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“1882, A Promising Youth”

January 14, 1882


Thomas Nast

“1882, A Promising Youth”
 

Holidays, New Year’s Day; Religion, Apocalypse; Women, Religion;
 

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Old 1881 (to Mother Shipton). "Come, let's go; that new light is too bright for us."


This January 1882 cartoon in Harper’s Weekly by Thomas Nast confidently closes the door on a false prediction that the world would end in 1881.

Mother Shipton is England’s most well-known prophetess, a British version of Nostradamus, the sixteenth-century French astrologer. Born Ursula Southeil in 1488, at the age of 24 she married Toby Shipton and became known as Mother Shipton. She died in 1561.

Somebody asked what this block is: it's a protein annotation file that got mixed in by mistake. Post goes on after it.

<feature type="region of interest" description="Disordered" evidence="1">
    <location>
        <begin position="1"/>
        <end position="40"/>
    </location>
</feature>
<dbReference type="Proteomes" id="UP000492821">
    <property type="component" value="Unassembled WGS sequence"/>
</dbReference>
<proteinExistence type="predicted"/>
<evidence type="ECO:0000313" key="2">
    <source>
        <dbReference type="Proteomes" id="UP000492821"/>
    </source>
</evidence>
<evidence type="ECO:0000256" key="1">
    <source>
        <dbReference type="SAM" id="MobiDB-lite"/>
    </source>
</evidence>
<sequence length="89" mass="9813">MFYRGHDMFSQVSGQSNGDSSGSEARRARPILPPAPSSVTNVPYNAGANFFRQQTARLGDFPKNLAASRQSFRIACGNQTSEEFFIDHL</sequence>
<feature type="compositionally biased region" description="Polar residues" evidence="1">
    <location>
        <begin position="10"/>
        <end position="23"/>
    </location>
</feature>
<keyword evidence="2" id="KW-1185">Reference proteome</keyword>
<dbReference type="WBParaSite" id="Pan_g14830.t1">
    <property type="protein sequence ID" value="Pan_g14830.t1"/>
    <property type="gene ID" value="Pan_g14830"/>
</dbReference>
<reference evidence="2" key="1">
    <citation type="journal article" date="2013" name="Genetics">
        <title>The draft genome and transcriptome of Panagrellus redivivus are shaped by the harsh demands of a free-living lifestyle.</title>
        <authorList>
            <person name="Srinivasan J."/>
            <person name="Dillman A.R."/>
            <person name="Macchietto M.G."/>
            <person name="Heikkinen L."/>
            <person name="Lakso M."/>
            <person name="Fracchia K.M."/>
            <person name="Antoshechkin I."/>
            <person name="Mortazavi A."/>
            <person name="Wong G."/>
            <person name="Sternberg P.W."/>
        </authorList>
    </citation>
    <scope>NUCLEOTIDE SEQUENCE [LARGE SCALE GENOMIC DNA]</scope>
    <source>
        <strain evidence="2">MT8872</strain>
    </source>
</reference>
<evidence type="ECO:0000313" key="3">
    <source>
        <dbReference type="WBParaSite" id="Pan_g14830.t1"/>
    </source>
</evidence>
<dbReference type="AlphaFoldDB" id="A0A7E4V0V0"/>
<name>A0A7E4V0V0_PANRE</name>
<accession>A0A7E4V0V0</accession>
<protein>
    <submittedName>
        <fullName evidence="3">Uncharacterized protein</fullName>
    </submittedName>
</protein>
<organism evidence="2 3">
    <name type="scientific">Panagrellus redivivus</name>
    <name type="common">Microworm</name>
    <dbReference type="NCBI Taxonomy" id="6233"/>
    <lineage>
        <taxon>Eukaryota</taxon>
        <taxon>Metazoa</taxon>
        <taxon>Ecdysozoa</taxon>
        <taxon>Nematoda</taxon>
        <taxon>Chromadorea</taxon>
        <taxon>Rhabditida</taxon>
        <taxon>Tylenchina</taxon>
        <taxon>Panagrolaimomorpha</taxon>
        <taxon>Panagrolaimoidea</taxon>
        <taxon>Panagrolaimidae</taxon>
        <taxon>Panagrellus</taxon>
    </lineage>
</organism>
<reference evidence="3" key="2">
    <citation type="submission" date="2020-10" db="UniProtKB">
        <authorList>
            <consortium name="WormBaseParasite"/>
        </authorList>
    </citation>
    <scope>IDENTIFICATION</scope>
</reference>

Supposedly exhibiting psychic and prophetic abilities since childhood, Mother Shipton was responsible for numerous vague predictions in verse, which were collected into book form. She was said to have foretold the invasion of the Spanish Armada (1588), the Great Fire of London (1666), and other important future events.

The following examples are claimed to presage the inventions of the automobile and ironclad ships.

“A carriage without horse will go,

disaster fill the world with woe.”

“In water, iron then shall float

as easy as a wooden boat.”

This Harper’s Weekly cartoon refers to the failure of Mother Shipton’s prophesy that the world would end in 1881:

“Tis world to an end shall come

in eighteen hundred and eighty-one.”

The Old Year angel of 1881 ushers out Mother Shipton, as the New Year youth of 1882 jauntily looks at his pocket watch. The diamond stud worn by the formally-attired young man lights the exit for the departing elderly couple. Today, about 100,000 people per year reportedly visit the Mother Shipton Cave and Historic Park in her hometown of Knaresborough, North Yorkshire, England.

Robert C. Kennedy




“1882, A Promising Youth”
December 11, 2017







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